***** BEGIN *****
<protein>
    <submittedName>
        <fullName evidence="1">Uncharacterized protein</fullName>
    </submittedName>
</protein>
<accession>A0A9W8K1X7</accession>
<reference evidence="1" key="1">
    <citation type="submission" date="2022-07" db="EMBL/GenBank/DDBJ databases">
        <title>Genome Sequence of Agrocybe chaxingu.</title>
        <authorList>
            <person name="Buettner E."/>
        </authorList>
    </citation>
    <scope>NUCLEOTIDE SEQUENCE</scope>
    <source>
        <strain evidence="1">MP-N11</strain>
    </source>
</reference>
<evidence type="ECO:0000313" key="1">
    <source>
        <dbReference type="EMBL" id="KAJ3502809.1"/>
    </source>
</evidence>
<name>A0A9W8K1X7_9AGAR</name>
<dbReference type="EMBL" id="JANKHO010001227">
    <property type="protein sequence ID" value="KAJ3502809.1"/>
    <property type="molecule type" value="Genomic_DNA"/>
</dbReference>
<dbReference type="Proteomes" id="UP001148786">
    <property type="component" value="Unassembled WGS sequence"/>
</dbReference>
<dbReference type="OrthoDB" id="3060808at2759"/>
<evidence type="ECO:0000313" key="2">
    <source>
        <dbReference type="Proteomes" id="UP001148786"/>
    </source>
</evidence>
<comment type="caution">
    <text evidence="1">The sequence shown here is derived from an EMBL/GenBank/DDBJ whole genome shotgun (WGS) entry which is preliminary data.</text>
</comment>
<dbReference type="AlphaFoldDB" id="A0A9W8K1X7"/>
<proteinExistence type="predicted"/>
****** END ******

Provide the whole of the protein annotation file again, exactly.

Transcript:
<protein>
    <submittedName>
        <fullName evidence="1">Uncharacterized protein</fullName>
    </submittedName>
</protein>
<accession>A0A9W8K1X7</accession>
<reference evidence="1" key="1">
    <citation type="submission" date="2022-07" db="EMBL/GenBank/DDBJ databases">
        <title>Genome Sequence of Agrocybe chaxingu.</title>
        <authorList>
            <person name="Buettner E."/>
        </authorList>
    </citation>
    <scope>NUCLEOTIDE SEQUENCE</scope>
    <source>
        <strain evidence="1">MP-N11</strain>
    </source>
</reference>
<evidence type="ECO:0000313" key="1">
    <source>
        <dbReference type="EMBL" id="KAJ3502809.1"/>
    </source>
</evidence>
<name>A0A9W8K1X7_9AGAR</name>
<dbReference type="EMBL" id="JANKHO010001227">
    <property type="protein sequence ID" value="KAJ3502809.1"/>
    <property type="molecule type" value="Genomic_DNA"/>
</dbReference>
<dbReference type="Proteomes" id="UP001148786">
    <property type="component" value="Unassembled WGS sequence"/>
</dbReference>
<dbReference type="OrthoDB" id="3060808at2759"/>
<evidence type="ECO:0000313" key="2">
    <source>
        <dbReference type="Proteomes" id="UP001148786"/>
    </source>
</evidence>
<comment type="caution">
    <text evidence="1">The sequence shown here is derived from an EMBL/GenBank/DDBJ whole genome shotgun (WGS) entry which is preliminary data.</text>
</comment>
<dbReference type="AlphaFoldDB" id="A0A9W8K1X7"/>
<proteinExistence type="predicted"/>